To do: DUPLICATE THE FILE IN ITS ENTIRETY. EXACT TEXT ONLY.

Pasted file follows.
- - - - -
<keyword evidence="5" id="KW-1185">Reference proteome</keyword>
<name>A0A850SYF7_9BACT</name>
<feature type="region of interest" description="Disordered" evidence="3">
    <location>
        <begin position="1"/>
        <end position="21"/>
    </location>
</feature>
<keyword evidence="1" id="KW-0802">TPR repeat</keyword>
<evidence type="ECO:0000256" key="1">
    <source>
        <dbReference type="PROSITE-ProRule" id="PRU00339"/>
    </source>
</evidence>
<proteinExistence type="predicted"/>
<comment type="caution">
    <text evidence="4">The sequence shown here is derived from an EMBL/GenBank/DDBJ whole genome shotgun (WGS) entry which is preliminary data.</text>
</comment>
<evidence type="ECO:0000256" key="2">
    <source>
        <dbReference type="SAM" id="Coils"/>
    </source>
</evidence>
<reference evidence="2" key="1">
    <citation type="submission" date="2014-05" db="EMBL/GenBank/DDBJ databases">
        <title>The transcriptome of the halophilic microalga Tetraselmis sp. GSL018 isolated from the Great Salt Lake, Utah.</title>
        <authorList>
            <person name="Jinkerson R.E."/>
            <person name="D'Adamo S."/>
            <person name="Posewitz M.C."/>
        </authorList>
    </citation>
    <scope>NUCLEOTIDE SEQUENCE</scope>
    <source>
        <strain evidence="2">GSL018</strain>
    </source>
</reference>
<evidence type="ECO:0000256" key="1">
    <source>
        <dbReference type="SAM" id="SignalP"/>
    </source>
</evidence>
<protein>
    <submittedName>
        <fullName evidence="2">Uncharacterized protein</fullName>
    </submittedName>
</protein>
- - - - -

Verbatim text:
<keyword evidence="5" id="KW-1185">Reference proteome</keyword>
<name>A0A850SYF7_9BACT</name>
<feature type="region of interest" description="Disordered" evidence="3">
    <location>
        <begin position="1"/>
        <end position="21"/>
    </location>
</feature>
<keyword evidence="1" id="KW-0802">TPR repeat</keyword>
<evidence type="ECO:0000256" key="1">
    <source>
        <dbReference type="PROSITE-ProRule" id="PRU00339"/>
    </source>
</evidence>
<proteinExistence type="predicted"/>
<comment type="caution">
    <text evidence="4">The sequence shown here is derived from an EMBL/GenBank/DDBJ whole genome shotgun (WGS) entry which is preliminary data.</text>
</comment>
<evidence type="ECO:0000256" key="2">
    <source>
        <dbReference type="SAM" id="Coils"/>
    </source>
</evidence>
<reference evidence="2" key="1">
    <citation type="submission" date="2014-05" db="EMBL/GenBank/DDBJ databases">
        <title>The transcriptome of the halophilic microalga Tetraselmis sp. GSL018 isolated from the Great Salt Lake, Utah.</title>
        <authorList>
            <person name="Jinkerson R.E."/>
            <person name="D'Adamo S."/>
            <person name="Posewitz M.C."/>
        </authorList>
    </citation>
    <scope>NUCLEOTIDE SEQUENCE</scope>
    <source>
        <strain evidence="2">GSL018</strain>
    </source>
</reference>
<evidence type="ECO:0000256" key="1">
    <source>
        <dbReference type="SAM" id="SignalP"/>
    </source>
</evidence>
<protein>
    <submittedName>
        <fullName evidence="2">Uncharacterized protein</fullName>
    </submittedName>
</protein>